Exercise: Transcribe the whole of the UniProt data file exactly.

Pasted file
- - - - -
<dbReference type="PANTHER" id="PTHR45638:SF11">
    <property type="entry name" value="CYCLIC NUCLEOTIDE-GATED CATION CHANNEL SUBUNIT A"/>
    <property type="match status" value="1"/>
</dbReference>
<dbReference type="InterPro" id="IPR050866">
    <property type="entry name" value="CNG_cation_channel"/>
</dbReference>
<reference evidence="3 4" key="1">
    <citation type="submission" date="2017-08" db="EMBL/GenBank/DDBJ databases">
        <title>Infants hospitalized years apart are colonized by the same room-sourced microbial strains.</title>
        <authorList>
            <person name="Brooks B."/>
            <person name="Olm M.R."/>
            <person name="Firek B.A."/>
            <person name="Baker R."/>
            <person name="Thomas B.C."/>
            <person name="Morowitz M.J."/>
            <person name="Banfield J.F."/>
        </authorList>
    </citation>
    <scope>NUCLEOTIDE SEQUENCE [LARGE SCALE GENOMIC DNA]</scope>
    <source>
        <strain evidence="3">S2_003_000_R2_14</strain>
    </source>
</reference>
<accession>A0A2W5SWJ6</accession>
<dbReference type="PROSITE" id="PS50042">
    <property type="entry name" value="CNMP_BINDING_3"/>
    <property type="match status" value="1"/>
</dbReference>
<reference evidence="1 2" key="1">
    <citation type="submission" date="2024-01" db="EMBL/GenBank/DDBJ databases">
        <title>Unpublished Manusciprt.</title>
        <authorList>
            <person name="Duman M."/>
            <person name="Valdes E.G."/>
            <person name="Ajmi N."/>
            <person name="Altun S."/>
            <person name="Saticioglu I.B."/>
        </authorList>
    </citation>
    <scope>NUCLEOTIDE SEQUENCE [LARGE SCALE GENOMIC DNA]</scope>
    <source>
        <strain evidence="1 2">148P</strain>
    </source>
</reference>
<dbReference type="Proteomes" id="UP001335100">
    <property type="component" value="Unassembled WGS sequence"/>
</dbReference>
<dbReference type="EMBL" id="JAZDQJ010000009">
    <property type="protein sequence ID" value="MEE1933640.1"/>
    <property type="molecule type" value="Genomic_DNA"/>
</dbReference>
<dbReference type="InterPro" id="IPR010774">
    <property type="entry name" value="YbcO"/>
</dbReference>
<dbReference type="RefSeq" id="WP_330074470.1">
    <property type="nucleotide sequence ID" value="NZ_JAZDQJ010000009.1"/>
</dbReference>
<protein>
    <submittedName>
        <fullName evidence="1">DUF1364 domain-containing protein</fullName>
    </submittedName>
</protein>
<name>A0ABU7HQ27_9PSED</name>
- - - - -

<dbReference type="PANTHER" id="PTHR45638:SF11">
    <property type="entry name" value="CYCLIC NUCLEOTIDE-GATED CATION CHANNEL SUBUNIT A"/>
    <property type="match status" value="1"/>
</dbReference>
<dbReference type="InterPro" id="IPR050866">
    <property type="entry name" value="CNG_cation_channel"/>
</dbReference>
<reference evidence="3 4" key="1">
    <citation type="submission" date="2017-08" db="EMBL/GenBank/DDBJ databases">
        <title>Infants hospitalized years apart are colonized by the same room-sourced microbial strains.</title>
        <authorList>
            <person name="Brooks B."/>
            <person name="Olm M.R."/>
            <person name="Firek B.A."/>
            <person name="Baker R."/>
            <person name="Thomas B.C."/>
            <person name="Morowitz M.J."/>
            <person name="Banfield J.F."/>
        </authorList>
    </citation>
    <scope>NUCLEOTIDE SEQUENCE [LARGE SCALE GENOMIC DNA]</scope>
    <source>
        <strain evidence="3">S2_003_000_R2_14</strain>
    </source>
</reference>
<accession>A0A2W5SWJ6</accession>
<dbReference type="PROSITE" id="PS50042">
    <property type="entry name" value="CNMP_BINDING_3"/>
    <property type="match status" value="1"/>
</dbReference>
<reference evidence="1 2" key="1">
    <citation type="submission" date="2024-01" db="EMBL/GenBank/DDBJ databases">
        <title>Unpublished Manusciprt.</title>
        <authorList>
            <person name="Duman M."/>
            <person name="Valdes E.G."/>
            <person name="Ajmi N."/>
            <person name="Altun S."/>
            <person name="Saticioglu I.B."/>
        </authorList>
    </citation>
    <scope>NUCLEOTIDE SEQUENCE [LARGE SCALE GENOMIC DNA]</scope>
    <source>
        <strain evidence="1 2">148P</strain>
    </source>
</reference>
<dbReference type="Proteomes" id="UP001335100">
    <property type="component" value="Unassembled WGS sequence"/>
</dbReference>
<dbReference type="EMBL" id="JAZDQJ010000009">
    <property type="protein sequence ID" value="MEE1933640.1"/>
    <property type="molecule type" value="Genomic_DNA"/>
</dbReference>
<dbReference type="InterPro" id="IPR010774">
    <property type="entry name" value="YbcO"/>
</dbReference>
<dbReference type="RefSeq" id="WP_330074470.1">
    <property type="nucleotide sequence ID" value="NZ_JAZDQJ010000009.1"/>
</dbReference>
<protein>
    <submittedName>
        <fullName evidence="1">DUF1364 domain-containing protein</fullName>
    </submittedName>
</protein>
<name>A0ABU7HQ27_9PSED</name>